3. Patronage opportunities decline

When the ANC declined to 57% of the popular vote in the May election, their caucus size was reduced. With that reduction went jobs and a number of support positions.

And, with government spending under the spotlight and some sort of avowed intention to reduce patronage-based business opportunities within the state sector, those seeking to use the ANC as an extension of rent-seeking or as an opportunity for profit extraction will be under pressure.

Even since 1994, the ANC has been more than just a conventional political party. It has embodied a quasi-entrepreneurial party for the elites and well-connected. While this is unlikely to end, it may just be less prevalent or more guarded in its voracity and scope.

When careerists find it tougher to extract salaries and profits from the ANC, expect another layer of tension as the party once seen as an open-ended treasure-chest for cadres now faces its own internal recession.

4: The ANC in KwaZulu-Natal

Despite their support for Ramaphosa this week, the ANC in KwaZulu-Natal remains deeply divided. And of course, the axing of Durban mayor Zandile Gumede piles on the pressure.

In an country crying out for some type of action against those accused of malfeasance, the move was, perhaps, the bravest public signal around restoring integrity to public officials at the highest levels.

But, Gumede's departure will flesh open existing wounds. She will clearly harbour resentments about the new course of ANC leadership and her very vocal supporters will see this as the continuation of a factional battle for control within the broader party.

While possibly a litmus test to see the extent of political fallout following a high-profile axing, Gumede will probably not be the last to face the chop. She can position herself and her followers (including elements within the ANC Women's League) internally as a power block keen to take political revenge at some point in the future. Not to mention Zuma still on the sidelines but seemingly prepared to lend a hand to fracturing his own party for political gain.

As the new National Prosecuting Authority (NPA) moves closer to possible arrests, a period of further internal instability can ensure – one that we are perhaps already in. When comrades are fired – or indeed arrested – this too will add to Ramaphosa's stress levels.

5. The CR17 donations shambles

Make no mistake, the confusion surrounding the donations to the Ramaphosa presidential campaign hold within them further areas of strain for the governing party. Clearly, much more needs to be explained and the courts themselves will judge the matter. Yet other leaks and claims of impropriety should not be ruled out as those keen to undermine the president find themselves under further pressure.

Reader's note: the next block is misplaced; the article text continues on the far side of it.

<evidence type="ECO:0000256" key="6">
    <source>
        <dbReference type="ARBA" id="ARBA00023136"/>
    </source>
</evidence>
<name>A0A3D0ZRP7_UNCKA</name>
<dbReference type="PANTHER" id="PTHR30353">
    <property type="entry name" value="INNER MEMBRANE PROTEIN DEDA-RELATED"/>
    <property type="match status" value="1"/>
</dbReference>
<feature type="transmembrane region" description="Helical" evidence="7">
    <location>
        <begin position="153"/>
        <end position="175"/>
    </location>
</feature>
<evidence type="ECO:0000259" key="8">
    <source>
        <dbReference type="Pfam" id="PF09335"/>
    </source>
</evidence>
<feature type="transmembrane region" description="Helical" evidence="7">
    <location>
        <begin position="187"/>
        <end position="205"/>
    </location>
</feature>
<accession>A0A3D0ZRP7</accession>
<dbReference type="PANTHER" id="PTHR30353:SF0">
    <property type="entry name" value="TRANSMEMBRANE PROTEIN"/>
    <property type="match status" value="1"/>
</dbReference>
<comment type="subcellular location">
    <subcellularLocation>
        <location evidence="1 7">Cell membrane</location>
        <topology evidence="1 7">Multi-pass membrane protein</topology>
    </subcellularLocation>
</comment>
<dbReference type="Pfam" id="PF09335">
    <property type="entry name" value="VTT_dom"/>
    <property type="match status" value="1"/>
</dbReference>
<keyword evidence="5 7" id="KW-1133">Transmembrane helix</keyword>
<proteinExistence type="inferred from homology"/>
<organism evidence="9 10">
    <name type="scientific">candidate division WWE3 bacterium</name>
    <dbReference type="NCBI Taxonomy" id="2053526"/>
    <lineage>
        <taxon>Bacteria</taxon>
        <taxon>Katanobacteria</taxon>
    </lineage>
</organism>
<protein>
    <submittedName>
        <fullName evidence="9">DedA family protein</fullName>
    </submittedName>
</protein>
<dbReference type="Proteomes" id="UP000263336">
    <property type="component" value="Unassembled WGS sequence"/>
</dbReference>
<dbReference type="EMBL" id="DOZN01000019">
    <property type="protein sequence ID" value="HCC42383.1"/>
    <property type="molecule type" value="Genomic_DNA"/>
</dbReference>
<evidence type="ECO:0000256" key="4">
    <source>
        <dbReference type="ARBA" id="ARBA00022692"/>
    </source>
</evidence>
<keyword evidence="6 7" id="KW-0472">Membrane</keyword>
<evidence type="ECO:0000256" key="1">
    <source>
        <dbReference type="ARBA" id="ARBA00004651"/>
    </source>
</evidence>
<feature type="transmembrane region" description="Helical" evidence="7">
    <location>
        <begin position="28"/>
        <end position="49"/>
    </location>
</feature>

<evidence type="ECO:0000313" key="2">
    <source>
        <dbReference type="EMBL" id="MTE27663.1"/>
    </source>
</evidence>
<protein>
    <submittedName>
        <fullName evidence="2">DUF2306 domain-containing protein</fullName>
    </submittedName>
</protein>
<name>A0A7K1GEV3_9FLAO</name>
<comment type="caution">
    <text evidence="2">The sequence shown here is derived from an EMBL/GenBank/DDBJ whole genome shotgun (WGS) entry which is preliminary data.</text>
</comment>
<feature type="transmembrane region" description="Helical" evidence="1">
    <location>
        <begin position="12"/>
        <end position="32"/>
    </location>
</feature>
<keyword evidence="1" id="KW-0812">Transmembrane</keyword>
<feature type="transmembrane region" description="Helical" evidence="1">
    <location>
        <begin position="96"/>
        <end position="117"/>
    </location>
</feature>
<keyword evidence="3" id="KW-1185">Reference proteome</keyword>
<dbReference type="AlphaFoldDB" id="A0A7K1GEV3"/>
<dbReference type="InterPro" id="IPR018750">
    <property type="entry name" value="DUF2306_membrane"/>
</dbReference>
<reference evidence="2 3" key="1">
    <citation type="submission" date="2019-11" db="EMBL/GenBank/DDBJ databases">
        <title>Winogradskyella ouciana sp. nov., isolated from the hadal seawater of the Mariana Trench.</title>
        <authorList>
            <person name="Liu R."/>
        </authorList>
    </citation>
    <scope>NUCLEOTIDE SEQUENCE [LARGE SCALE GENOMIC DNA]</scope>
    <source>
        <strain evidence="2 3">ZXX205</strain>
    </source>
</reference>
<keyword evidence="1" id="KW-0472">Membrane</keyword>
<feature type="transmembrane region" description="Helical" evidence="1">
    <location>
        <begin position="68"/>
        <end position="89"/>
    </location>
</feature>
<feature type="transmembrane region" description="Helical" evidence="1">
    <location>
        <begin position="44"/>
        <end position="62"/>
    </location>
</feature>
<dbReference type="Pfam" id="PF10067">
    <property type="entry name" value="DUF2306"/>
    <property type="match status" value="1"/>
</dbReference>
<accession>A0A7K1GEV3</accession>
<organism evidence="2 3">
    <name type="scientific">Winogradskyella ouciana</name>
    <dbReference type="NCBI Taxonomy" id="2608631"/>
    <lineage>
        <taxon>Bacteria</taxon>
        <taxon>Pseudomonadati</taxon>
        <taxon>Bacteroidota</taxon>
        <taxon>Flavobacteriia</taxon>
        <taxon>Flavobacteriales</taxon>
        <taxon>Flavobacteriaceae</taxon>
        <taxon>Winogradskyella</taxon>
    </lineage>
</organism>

The matter should have taught the president a number of lessons. He needs to be not only better informed of sensitive issues, but he also needs a much more effective communications strategy to combat potentially awkward leaks into the public domain.

These leaks, their procurement by the Public Protector and media houses indicate that President Ramaphosa has a series of political enemies keen to undermine his authority. He needs to get ahead of the debate and control the discourse before it controls him. So far, it's been tenuous but further investigations and greater transparency can clear the air.

Still, the president has been undermined by the accusations – even if most seemed to epitomise "fake news" and manufactured outrage from his opponents both inside and outside the ANC.

The danger here is that if Ramaphosa comes through this ordeal (and I suspect he will), he cannot possibly face another embarrassment such as this. And, if his enemies are circling, you can bet your bottom dollar they will seek another angle to exert additional damage. The defence of the president will therefore occupy the minds of the factions and can continue to boil over in different formats.

These five areas are not exclusive. Within each are a host of additional nuances posing risks to the internal stability of the ANC. What is required is strong leadership and a confidence to move forward.

But the depth of the internal challenges within the ANC are such that we might be nearing a point where a more mature realignment of South African politics is on the cards.

The president, therefore, might well need the support of those not in the ANC – as much as he needs his own faction to come through for him. Our mindset of narrow party interests and allegiances should therefore be much broader as testing but interesting times approach.

- Daniel Silke is director of the Political Futures Consultancy and is a noted keynote speaker and commentator. Views expressed are his own. Follow him on Twitter at @DanielSilke or visit his website

Disclaimer: News24 encourages freedom of speech and the expression of diverse views. The views of columnists published on News24 are therefore their own and do not necessarily represent the views of News24.

Read more on:    imf  |  anc  |  jacob zuma  |  cyril rama­phosa

Inside News24

Traffic Alerts
There are new stories on the homepage. Click here to see them.


Create Profile

Creating your profile will enable you to submit photos and stories to get published on News24.

Please provide a username for your profile page:

This username must be unique, cannot be edited and will be used in the URL to your profile page across the entire 24.com network.